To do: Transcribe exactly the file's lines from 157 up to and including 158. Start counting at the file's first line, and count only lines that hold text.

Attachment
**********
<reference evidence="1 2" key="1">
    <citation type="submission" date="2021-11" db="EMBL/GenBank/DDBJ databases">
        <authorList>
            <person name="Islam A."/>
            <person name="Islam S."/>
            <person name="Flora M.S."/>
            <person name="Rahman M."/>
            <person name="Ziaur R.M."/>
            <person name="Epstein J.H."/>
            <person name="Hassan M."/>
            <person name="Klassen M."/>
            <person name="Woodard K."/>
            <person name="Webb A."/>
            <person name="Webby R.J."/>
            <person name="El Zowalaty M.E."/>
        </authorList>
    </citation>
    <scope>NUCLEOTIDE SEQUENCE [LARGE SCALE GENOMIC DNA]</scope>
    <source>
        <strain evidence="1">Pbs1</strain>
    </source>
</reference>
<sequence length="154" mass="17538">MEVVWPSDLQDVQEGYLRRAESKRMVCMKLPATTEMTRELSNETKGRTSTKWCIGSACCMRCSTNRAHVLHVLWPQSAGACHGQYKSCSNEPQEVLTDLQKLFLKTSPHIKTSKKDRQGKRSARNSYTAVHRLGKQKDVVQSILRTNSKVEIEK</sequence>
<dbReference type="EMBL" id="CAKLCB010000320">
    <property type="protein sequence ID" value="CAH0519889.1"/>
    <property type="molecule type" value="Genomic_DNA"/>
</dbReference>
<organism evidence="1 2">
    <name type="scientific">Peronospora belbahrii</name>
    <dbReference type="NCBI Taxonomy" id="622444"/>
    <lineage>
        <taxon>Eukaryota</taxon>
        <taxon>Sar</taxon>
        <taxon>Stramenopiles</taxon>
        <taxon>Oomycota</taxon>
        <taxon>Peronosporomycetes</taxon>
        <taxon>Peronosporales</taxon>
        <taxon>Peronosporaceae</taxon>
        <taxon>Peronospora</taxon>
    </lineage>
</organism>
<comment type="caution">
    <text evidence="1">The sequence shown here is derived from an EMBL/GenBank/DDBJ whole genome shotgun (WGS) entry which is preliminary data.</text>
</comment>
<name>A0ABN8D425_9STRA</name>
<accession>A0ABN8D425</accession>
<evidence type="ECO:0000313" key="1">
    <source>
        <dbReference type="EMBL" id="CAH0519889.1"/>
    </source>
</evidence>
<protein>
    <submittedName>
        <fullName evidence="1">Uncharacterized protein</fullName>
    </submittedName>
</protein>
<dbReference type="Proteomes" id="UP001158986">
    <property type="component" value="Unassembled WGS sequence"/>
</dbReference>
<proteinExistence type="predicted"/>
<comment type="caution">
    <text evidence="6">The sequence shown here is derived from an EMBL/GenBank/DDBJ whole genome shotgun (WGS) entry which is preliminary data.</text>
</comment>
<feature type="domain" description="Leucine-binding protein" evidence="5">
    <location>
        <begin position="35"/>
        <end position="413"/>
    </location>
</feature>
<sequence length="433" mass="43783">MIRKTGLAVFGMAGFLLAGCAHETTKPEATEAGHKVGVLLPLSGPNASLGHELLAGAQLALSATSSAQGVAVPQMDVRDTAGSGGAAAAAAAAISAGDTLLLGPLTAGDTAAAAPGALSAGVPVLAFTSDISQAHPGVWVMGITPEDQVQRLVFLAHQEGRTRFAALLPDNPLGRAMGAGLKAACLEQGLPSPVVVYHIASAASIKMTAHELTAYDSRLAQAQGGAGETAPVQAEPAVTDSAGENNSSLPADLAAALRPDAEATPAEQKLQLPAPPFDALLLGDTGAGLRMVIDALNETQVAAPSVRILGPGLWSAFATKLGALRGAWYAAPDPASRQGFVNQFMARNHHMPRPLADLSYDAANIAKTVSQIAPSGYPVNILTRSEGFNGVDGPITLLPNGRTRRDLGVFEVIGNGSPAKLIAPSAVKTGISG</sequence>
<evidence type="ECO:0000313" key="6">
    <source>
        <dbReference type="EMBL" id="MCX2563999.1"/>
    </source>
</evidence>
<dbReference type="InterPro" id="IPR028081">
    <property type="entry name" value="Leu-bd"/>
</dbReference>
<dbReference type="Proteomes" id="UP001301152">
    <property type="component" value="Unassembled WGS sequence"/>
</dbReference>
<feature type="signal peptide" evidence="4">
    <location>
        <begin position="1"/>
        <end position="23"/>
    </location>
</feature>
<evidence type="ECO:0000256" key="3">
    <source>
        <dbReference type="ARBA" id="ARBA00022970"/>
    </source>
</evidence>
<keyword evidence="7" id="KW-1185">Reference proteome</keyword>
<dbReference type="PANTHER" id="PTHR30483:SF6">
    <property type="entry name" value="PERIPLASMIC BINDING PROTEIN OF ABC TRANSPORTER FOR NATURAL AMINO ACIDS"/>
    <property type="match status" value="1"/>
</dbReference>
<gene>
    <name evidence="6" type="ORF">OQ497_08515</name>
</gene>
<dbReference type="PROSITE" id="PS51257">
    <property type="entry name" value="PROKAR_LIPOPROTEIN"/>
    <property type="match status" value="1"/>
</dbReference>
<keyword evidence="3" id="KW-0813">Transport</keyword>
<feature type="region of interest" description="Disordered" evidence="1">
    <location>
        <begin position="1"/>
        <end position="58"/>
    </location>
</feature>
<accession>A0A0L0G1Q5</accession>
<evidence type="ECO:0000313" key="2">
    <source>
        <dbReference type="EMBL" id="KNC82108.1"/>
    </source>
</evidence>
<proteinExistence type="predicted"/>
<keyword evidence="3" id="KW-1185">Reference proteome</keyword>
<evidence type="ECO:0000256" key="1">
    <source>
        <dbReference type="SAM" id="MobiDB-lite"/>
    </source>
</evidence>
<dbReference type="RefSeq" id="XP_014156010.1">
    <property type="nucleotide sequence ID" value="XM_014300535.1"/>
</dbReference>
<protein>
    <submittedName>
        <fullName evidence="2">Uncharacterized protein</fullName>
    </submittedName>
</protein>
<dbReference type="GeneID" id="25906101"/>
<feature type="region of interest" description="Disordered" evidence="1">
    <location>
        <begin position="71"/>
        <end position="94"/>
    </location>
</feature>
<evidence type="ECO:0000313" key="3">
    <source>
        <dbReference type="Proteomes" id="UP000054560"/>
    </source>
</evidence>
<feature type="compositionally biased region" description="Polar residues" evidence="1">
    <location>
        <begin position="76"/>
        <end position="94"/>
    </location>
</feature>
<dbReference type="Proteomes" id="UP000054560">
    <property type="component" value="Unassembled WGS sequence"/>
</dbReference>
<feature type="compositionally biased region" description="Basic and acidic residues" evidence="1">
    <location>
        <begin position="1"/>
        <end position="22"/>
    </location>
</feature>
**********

        <end position="22"/>
    </location>